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What is Exploratory Testing: Overview QA / Software Testing

Apr 15, 2024 JIN

What is Exploratory Testing: Overview

Exploratory testing is a modern software testing methodology that emphasizes a dynamic and intuitive approach to quality assurance. Unlike scripted testing methods that rely on predefined test cases, exploratory testing allows testers to design and execute tests based on their intuition, experience, and real-time observations of the software being tested. This approach enables the discovery of unexpected behaviors, edge cases, and potential defects that may go unnoticed in traditional testing methods.

This blog will explore exploratory testing’s principles, benefits, challenges, and best practices.

What is Exploratory Testing?

According to the International Software Testing Qualifications Board (ISTQB), exploratory testing is an approach in which testers dynamically design and execute tests based on their knowledge, exploration of test items, and previous test results.

In other words, exploratory testing is unscripted manual testing that involves testers utilizing their experience and knowledge to simultaneously understand and explore the software under test, plan tests, and design and execute tests. The method was formally introduced by Cem Kaner, an expert in software testing, in his book “Testing Computer Software.”

While this testing approach has similar features to ad hoc testing, exploratory testing is characterized by not designing test cases beforehand but adjusting test goals and content dynamically throughout the testing process based on test execution and results. It focuses on observing the system’s behavior under test and improving test content based on feedback, making it an “interactive” approach.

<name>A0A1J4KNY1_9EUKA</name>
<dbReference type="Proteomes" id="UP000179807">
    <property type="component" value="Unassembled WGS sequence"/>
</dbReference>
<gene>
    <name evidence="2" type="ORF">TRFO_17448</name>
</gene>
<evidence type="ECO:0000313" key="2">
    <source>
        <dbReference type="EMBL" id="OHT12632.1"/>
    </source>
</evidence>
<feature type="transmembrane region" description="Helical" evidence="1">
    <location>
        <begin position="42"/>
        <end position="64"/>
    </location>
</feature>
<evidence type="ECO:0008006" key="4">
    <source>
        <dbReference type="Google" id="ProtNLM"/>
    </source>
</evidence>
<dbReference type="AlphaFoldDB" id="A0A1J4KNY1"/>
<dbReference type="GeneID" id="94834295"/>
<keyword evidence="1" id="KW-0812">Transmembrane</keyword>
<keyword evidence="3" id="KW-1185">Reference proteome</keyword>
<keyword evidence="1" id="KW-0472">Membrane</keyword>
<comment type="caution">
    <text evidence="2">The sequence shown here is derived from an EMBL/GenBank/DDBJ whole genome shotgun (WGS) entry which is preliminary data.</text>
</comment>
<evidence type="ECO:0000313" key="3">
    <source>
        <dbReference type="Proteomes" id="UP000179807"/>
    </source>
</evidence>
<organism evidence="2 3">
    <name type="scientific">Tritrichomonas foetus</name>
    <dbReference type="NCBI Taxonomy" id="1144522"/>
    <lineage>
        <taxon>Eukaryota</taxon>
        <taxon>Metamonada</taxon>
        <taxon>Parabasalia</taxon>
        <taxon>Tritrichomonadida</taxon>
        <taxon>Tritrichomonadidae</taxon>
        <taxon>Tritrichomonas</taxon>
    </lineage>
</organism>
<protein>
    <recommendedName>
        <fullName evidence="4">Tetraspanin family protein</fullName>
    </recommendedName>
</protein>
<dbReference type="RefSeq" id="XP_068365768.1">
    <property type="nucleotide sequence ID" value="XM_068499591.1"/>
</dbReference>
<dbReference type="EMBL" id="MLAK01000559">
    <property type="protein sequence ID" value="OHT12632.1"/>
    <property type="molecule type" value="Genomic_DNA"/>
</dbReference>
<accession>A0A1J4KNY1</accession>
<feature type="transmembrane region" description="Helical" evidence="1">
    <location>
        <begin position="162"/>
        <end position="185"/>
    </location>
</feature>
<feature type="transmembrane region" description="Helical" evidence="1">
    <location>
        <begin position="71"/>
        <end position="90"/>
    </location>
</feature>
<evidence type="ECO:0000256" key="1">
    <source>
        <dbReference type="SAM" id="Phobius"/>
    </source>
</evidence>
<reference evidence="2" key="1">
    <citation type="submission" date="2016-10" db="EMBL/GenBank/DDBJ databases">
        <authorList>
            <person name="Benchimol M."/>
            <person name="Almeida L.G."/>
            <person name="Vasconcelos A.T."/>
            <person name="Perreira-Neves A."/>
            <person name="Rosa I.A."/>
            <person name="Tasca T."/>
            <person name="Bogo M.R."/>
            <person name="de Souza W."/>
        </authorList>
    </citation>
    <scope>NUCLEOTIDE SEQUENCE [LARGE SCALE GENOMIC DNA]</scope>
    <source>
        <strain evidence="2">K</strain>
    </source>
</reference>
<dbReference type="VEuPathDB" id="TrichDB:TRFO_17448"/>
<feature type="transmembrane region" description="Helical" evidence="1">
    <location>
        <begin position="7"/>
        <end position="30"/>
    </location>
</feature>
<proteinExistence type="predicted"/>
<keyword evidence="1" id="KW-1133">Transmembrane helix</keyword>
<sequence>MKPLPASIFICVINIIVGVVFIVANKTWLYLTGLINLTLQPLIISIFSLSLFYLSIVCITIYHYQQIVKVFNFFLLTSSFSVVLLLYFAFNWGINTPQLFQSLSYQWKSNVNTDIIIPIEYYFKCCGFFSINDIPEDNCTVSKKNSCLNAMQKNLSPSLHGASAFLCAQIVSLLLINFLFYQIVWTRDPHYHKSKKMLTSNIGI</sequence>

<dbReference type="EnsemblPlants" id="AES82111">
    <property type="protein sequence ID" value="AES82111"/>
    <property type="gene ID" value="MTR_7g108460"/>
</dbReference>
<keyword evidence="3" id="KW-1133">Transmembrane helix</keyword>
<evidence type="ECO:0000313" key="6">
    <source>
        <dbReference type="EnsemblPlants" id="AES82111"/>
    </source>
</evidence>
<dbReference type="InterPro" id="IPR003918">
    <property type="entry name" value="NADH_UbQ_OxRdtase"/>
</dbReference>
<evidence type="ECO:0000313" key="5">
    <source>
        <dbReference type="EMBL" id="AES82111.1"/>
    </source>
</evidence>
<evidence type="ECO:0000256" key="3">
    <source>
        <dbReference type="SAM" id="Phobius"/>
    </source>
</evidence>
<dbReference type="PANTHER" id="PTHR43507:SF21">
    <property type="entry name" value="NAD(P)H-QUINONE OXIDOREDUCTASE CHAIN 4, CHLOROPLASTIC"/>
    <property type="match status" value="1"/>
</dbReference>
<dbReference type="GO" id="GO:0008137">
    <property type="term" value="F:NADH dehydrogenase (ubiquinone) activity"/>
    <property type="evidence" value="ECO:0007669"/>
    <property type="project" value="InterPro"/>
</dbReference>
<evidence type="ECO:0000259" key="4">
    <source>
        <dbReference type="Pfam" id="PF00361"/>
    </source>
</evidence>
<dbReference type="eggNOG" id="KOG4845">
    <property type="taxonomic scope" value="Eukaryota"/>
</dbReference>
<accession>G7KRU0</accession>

As exploratory testing doesn’t require prior test design, it doesn’t necessarily need specifications or design documents. Additionally, due to its minimal preparation requirements, it can be executed swiftly, making it particularly compatible with agile development and CI/CD.

Types of Exploratory Testing

There are three main types of exploratory testing:

1. Freestyle Exploratory testing: As the name suggests, this type of testing has no rules or guidelines and does not consider coverage. However, it is useful when you need to quickly become familiar with an application, verify the work of other testers, investigate a defect, or perform a quick smoke test.

2. Scenario-based Exploratory testing: This type focuses on realistic user scenarios. Testers consider how users interact with the system and design exploratory sessions that mimic those interactions. They explore different paths within a scenario, testing for unexpected behavior or breakdowns in the user flow.

3. Strategy-based Exploratory testing: This method involves a more structured approach. Testers utilize various testing techniques, such as equivalence partitioning, boundary value analysis, or risk-based testing, to guide their exploration. They leverage these strategies to identify areas more likely to contain defects and then conduct exploratory sessions within those targeted areas.

Differences between Exploratory Testing and Scripted Testing

Traditional scripted testing is a method of testing in which tests are designed based on documents like specifications and conducted according to predetermined test cases. While scripted testing allows for comprehensive testing, it may be time-consuming and inflexible.